One of the railroad bridges over the waterway has been having repairs made which has kept the bridge down and the waterway closed except for 3 short openings a day. Last week there were over 70 boats queued up waiting one day. That has significant ripple effects farther downstream too. But today the bridge was back on normal schedule…until Thursday. Timing is everything. The rush hour restrictions on bridge openings are not in effect for the weekend either, so we were ready to roll, and everything started great….until a loooong coal train came and closed another railroad bridge. No big deal reall, just had to float around and wait for 30 minutes. After that everything went great. We saw our second Bald Eagle of the trip, the first was in our slip getting ready to leave. Tradition has it that you stay at Coinjock Marina and enjoy one of their Prime Rib Dinners. Well we tried, but they only had 38 feet open on the dock and we need 46. They tried all day to make room for us, but it was not to be. So, we fueled up at their fuel dock and the crossed the creek and stayed at Midway Marina. Great rates and a very nice owner who runs the Crabby’s restaurant with his wife cooking. Tina had fresh scallops and I had fried oysters and didn’t miss the prime rib a bit. After not being off the boat since Solomons we took a walk into town for a few groceries from the gas station. Not fancy, but they had what we needed.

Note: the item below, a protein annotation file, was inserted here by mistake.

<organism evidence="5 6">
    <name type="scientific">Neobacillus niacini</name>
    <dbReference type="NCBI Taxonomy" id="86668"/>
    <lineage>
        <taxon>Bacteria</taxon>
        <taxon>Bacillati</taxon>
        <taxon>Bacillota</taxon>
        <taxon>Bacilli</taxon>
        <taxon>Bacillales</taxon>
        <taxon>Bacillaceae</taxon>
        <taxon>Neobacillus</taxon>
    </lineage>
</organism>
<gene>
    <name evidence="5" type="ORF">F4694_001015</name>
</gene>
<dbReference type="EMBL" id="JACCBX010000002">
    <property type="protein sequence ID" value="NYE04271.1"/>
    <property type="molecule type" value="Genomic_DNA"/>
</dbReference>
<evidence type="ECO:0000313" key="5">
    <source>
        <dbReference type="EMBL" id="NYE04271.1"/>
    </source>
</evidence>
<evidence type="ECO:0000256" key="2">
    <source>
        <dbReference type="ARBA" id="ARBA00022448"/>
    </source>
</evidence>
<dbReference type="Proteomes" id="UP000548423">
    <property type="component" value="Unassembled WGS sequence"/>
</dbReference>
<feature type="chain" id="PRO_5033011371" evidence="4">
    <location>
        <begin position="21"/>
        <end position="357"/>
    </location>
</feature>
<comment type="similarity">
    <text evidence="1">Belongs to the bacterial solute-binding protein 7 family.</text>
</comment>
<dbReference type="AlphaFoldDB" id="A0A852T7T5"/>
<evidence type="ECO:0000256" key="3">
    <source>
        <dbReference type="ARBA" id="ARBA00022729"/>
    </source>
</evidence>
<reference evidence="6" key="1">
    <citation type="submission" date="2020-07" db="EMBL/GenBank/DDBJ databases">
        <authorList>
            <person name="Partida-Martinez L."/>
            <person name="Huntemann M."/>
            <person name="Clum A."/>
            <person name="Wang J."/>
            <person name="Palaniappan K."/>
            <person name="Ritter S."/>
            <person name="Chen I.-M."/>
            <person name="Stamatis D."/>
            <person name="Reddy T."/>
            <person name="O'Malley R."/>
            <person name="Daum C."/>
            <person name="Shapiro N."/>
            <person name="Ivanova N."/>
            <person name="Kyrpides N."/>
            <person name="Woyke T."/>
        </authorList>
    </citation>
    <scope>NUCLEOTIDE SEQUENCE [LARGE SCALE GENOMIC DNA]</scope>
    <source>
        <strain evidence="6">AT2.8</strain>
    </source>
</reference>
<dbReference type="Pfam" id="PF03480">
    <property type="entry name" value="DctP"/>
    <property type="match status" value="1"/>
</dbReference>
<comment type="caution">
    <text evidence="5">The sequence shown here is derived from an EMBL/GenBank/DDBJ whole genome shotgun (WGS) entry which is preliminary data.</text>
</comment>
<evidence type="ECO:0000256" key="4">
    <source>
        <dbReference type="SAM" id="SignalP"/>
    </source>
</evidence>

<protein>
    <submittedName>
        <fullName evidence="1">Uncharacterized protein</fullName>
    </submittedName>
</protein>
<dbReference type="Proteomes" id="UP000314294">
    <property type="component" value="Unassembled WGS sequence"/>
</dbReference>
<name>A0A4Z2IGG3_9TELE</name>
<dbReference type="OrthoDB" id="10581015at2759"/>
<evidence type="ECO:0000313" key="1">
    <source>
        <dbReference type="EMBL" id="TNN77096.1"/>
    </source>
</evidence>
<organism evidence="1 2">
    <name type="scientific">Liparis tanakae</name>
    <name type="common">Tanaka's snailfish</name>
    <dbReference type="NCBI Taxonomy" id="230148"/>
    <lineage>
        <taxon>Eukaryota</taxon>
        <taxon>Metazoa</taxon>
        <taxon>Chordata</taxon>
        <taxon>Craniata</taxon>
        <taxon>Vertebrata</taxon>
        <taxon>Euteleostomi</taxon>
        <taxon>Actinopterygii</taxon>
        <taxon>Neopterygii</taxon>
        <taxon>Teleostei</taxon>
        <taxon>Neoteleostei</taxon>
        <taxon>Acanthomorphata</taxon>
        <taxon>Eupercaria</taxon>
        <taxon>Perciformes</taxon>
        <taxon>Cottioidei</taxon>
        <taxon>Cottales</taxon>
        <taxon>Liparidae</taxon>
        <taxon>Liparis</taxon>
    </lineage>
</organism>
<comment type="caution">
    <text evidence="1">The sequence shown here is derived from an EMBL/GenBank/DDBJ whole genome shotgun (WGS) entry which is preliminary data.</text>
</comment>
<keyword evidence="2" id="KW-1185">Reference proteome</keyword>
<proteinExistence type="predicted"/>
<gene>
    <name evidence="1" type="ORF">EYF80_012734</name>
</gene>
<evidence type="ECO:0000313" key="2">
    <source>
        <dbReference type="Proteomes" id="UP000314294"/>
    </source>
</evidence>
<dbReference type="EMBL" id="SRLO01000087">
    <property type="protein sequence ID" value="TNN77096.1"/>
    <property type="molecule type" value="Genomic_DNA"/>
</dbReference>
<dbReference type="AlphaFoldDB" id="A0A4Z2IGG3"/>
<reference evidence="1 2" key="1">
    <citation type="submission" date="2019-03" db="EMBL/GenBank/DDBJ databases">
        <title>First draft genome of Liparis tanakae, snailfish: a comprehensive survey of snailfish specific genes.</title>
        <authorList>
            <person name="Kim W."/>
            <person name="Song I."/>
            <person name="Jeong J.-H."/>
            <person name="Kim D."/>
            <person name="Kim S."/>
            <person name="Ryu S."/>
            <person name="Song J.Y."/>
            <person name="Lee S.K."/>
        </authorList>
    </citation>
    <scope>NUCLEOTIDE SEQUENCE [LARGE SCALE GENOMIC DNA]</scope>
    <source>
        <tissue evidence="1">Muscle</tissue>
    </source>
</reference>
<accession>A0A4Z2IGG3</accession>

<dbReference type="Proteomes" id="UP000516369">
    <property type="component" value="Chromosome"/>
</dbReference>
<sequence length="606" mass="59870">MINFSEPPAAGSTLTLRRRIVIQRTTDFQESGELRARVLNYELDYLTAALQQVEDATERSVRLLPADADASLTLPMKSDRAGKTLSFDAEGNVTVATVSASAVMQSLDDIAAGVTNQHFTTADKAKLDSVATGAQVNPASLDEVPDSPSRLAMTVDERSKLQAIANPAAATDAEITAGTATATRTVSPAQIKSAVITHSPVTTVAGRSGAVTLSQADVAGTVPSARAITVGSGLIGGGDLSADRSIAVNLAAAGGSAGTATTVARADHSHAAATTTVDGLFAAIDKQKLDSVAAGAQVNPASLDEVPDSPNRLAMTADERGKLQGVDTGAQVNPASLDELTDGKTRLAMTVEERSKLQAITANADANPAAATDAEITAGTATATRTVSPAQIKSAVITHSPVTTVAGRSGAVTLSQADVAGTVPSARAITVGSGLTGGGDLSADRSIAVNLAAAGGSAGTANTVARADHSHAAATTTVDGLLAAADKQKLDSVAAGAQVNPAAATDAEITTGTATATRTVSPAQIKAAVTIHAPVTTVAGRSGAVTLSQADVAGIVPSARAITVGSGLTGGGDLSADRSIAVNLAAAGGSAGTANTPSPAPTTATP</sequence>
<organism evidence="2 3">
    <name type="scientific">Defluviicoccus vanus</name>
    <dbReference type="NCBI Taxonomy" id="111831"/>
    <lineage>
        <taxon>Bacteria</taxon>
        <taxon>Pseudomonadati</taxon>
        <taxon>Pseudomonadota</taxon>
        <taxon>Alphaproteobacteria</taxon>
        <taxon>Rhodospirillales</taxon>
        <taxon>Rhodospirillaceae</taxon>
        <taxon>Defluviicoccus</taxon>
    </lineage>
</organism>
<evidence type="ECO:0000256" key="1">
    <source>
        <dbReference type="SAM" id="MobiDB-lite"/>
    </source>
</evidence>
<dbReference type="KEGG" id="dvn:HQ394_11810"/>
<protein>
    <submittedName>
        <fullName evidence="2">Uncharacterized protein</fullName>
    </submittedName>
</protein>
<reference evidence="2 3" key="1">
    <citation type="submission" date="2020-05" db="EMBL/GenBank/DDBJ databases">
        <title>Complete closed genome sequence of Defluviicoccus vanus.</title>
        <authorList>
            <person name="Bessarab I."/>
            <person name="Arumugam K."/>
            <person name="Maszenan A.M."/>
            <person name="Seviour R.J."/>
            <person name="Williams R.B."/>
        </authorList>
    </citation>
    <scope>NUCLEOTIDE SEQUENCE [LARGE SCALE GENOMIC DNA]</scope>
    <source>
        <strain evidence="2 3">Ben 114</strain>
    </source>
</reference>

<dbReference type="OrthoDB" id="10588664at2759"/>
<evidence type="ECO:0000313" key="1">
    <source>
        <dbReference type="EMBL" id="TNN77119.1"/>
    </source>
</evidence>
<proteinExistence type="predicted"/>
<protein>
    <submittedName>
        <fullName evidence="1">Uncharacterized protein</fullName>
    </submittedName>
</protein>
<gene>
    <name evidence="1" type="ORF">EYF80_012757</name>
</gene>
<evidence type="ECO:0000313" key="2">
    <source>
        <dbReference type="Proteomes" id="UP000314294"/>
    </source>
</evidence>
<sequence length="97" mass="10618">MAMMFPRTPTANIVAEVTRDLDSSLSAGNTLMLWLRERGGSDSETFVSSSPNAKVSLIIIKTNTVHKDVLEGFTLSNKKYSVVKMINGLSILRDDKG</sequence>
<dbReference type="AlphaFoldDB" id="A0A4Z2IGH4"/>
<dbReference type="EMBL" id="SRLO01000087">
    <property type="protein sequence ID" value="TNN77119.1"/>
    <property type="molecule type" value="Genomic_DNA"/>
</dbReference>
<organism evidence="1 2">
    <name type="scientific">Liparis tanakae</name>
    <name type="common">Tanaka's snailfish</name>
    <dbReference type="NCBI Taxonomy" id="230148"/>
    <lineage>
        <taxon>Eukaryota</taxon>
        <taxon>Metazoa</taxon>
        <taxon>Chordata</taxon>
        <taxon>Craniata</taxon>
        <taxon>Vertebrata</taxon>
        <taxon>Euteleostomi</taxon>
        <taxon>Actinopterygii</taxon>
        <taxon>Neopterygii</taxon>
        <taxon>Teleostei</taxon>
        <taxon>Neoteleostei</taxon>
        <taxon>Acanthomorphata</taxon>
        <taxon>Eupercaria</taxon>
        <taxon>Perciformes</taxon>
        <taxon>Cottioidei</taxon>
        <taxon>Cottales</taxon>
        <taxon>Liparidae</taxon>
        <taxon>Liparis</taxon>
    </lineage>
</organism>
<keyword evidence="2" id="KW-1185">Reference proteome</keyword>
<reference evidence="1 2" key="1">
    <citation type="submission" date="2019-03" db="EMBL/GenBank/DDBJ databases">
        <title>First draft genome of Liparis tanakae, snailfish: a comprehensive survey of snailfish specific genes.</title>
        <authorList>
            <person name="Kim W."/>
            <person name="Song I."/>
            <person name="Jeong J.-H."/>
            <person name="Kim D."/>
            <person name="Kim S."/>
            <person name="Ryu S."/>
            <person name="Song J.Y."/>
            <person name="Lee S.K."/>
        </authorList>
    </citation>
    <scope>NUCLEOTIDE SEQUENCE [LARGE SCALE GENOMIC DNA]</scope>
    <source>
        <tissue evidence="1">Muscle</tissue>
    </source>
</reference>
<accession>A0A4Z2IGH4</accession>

We had a very pleasant night at anchor. The winds were supposed to build and switch directions, but we woke up with calm conditions. We weighed anchor at 0710 and headed off. The winds were light as we motored but built to 15-20 out of the north so put out the jib, turned off the engine and relaxed on a nice downwind sail. Just north of Wolftrap light we saw our first Dolphins of the trip. As usual the boat traffic into Norfolk was crazy with barges, freighters, tour boats and warships. We weaved our way thru the traffic and anchored at hospital point. Normally we would go ashore, but now I have a cold too so we just fired up the grill and made a chicken dinner and watched the world go by.